RESTAURANT SIGNS FROM MURDERER OF JAMES REEB

DSC06412 jamesreeb2200woptThese two signs advertised “ONeil Resturant” in Selma, Alabama in the 1990’s.  Oneil Hoggle was one of 4 segregationists wrongfully acquitted by an all-white jury of killing Civil Rights supporter Reverend James Reeb.  Oneal Hoggle later opened a used car dealership (still open) and the restaurant; I believe the restaurant no longer exists.  These signs are made of thick, dark green plastic.


A member of the Southern Christian Leadership Conference (SCLC), Reeb came to Selma to join protests for African American voting rights following the attack by state troopers and sheriff’s deputies on nonviolent demonstrators on March 7, 1965. After eating dinner at an integrated restaurant March 9, Reeb and two other Unitarian ministers Rev. Clark Olsen and Rev. Orloff Miller, were attacked and beaten by white men armed with clubs. Several hours elapsed before Reeb was admitted to a Birmingham hospital where doctors performed brain surgery. While Reeb was on his way to the hospital in Birmingham, Martin Luther King, Jr. addressed a press conference lamenting the ‘‘cowardly’’ attack and asking all to pray for his protection. Reeb died two days later.” His death resulted in a national outcry against the activities of white racists in the Deep South.

Given the many lynchings of blacks in the 20th century, and other violence against activists, some blacks expressed indignation that it took the death of a white man to incite the national outcry against southern violence. When Jimmie Lee Jackson was shot dead by police in Marion, Alabama, two weeks earlier while protecting his mother from a beating, his case attracted less national attention.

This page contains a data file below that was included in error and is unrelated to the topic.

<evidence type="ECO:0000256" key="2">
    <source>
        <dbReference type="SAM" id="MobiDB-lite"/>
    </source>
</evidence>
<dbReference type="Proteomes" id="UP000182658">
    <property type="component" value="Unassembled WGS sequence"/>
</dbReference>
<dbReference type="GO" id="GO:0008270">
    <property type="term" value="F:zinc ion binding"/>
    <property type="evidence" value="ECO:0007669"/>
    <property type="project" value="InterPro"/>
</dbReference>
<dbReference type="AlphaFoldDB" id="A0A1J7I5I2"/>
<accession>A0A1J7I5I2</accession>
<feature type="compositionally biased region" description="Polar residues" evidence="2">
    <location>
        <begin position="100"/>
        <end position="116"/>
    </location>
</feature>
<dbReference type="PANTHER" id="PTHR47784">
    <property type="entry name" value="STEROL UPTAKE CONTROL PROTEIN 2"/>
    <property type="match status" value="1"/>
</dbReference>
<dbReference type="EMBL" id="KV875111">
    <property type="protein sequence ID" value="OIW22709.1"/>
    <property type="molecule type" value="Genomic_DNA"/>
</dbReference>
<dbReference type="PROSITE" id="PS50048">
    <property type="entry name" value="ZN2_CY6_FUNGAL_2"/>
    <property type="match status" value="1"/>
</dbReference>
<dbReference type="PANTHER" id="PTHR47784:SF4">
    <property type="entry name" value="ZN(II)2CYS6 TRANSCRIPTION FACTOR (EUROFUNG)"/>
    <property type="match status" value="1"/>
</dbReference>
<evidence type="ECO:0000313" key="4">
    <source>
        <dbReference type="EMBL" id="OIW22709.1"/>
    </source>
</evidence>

“Reeb’s death provoked mourning throughout the country, and tens of thousands held vigils in his honor. President Lyndon B. Johnson called Reeb’s widow and father to express his condolences, and on 15 March he invoked Reeb’s memory when he delivered a draft of the Voting Rights Act to Congress. That same day Martin Luther King Jr. eulogized Reeb at a ceremony at Brown’s Chapel in Selma:

James Reeb, symbolizes the forces of good will in our nation. He demonstrated the conscience of the nation. He was an attorney for the defense of the innocent in the court of world opinion. He was a witness to the truth that men of different races and classes might live, eat, and work together as brothers (King, 15 March 1965).

Four Selma men were arrested and charged with murder. However, they were immediately released on bond. A few months after Reeb’s death, an all-white, all-male jury in Dallas County acquitted Elmer Cook, Stanley Hoggle, and O’Neal Hoggle of all charges, whereas the fourth individual left Alabama for Mississippi and the judge declared he did not have to stand trial.. The Voting Rights Act was passed on August 6, 1965.

In July 2007, the Boston Globe reported that the FBI’s Cold Case Initiative had reopened the investigation into the 46-year-old case. The renewed investigation was also reported by The Anniston Star and The Clarion-Ledger of Jackson, Miss., in conjunction with the Civil Rights Cold Case Project.